As published in the Chicago Daily News, sister publication of the Chicago Sun-Times:
On Oct. 22, 1962, President John F. Kennedy informed the nation that the Soviet Union had stockpiled missiles in Cuba — just 90 miles from U.S. shores and within striking distance of many southern U.S. cities, including Chicago. In his televised speech, the president said he ordered a naval blockade around Cuba to halt the flow of any more weapons to the island nation. The address touched off the most tense confrontation between the two superpowers during the Cold War: the Cuban Missile Crisis.
The blockade “puts the next move squarely up to Soviet Premier Nikita S. Khrushchev,” Chicago Daily News reporter William McGaffin, who was part of the paper’s Washington Bureau, wrote on Oct. 23.
“No one here was willing to guess how he might react,” he continued. “The possibilities open to him, however, make this without doubt the gravest crisis since the state of the cold war.”
Now the country waited to see if Khrushchev’s vessels, which U.S. officials knew to be headed for Cuba, would test the blockade, McGaffin reported. Should any vessel try to test the blockade, it would be sunk.
The crisis first began on Oct. 16 when officials briefed Kennedy on photos taken days earlier from a U.S. spy plane over Cuba that showed construction on a site for medium- and intermediate-range ballistic nuclear missiles, though only the medium-range missiles appeared operational, according to McGaffin. For the next few days, the president met with officials and advisors to discuss what to do. Although rumors of something big happening in Washington circulated, Kennedy’s address on Oct. 22 alerted citizens to just how precarious the situation was.
But the president did try to offer some encouragement to the country.
“A showdown talk — rather than a war — with Khrushchev, was not ruled out,” McGaffin explained. “The officials said this was what the President had in mind when he said, ‘We are prepared to discuss new proposals for the removal of tensions on both sides — including the possibilities of a genuinely independent Cuba.’”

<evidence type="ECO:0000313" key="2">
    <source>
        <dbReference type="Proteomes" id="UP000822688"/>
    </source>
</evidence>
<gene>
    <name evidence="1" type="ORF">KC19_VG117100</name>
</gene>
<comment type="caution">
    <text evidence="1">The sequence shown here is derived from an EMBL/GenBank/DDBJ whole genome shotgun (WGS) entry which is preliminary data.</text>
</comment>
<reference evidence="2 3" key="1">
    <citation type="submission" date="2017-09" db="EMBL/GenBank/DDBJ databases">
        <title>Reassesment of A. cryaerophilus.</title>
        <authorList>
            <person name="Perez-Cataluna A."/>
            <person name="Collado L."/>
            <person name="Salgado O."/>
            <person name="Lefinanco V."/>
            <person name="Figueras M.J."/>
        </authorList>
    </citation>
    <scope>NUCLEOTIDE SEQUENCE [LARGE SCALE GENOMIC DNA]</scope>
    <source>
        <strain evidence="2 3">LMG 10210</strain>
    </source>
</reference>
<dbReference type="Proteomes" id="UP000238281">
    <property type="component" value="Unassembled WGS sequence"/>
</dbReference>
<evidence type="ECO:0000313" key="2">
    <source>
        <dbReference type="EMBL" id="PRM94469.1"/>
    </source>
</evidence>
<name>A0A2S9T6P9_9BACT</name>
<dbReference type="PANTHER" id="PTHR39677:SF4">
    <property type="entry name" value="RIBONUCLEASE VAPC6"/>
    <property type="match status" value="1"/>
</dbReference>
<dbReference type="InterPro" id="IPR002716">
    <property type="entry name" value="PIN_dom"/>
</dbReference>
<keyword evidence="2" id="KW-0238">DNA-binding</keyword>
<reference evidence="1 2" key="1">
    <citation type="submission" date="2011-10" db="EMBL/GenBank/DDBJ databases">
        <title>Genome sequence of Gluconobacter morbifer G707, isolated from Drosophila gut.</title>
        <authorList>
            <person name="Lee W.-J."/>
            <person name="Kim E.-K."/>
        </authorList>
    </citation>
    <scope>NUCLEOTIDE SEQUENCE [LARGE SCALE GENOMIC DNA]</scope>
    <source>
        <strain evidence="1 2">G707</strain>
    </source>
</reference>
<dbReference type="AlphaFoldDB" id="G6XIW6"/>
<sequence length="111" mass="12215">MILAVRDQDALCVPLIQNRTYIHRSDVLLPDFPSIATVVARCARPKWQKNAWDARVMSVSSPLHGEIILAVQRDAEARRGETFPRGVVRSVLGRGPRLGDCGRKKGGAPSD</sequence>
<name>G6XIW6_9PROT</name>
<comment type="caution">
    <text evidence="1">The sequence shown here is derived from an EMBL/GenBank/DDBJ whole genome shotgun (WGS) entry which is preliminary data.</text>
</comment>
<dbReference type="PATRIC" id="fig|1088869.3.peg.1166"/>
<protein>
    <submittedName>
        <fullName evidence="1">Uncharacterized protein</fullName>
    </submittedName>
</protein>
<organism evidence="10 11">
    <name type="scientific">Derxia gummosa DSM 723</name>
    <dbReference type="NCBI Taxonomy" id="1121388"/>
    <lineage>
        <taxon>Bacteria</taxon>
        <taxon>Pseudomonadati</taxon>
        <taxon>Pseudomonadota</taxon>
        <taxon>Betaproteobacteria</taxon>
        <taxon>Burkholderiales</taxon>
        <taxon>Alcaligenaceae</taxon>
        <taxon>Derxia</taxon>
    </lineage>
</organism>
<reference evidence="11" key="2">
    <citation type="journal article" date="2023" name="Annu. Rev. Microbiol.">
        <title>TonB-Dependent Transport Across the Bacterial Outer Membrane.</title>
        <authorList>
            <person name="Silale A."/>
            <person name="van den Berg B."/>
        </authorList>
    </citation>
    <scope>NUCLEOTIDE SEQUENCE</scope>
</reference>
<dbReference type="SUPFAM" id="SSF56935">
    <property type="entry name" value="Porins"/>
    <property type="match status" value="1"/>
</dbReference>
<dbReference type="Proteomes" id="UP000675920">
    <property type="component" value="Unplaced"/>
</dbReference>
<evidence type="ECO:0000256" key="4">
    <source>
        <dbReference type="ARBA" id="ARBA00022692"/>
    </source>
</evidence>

The Daily News published the full text of Kennedy’s speech just below a reaction story from political writer Charles Cleveland. The paper sent him out to the Hillside shopping center immediately after the address to ask for opinions.
An insurance company district manager who identified as a Republican felt Kennedy was “doing his best” and added, “We are definitely risking war when we act to stop Russian ships. If it’s true that they (the administration) have evidence that launching pads are being set up, there comes a time when some action must be taken, even when it means a risk of war.”
Another Republican from Tinley Park said he “felt better towards Kennedy” but wished he had acted sooner.
Cleveland spoke with three housewives, all from Forest Park, who felt nervous and anxious at the threat of nuclear war.
“Halfway through it (the President’s speech) I felt like crying so I got up and went to the shopping center and did some shopping. I was afraid that if I heard the rest of it, Mr. Kennedy might have declared war.”
Another told him, “I got butterflies in my stomach just listening. It sounds ominous to me.”
The third said she listened to the president with her children. One of them sensed her nervousness and assured her, “What are you worrying about, Mom? We can beat him.”
“I’m scared, really I am, scared to death,” a Northlake woman told Cleveland. “But we just can’t keep getting pushed around.”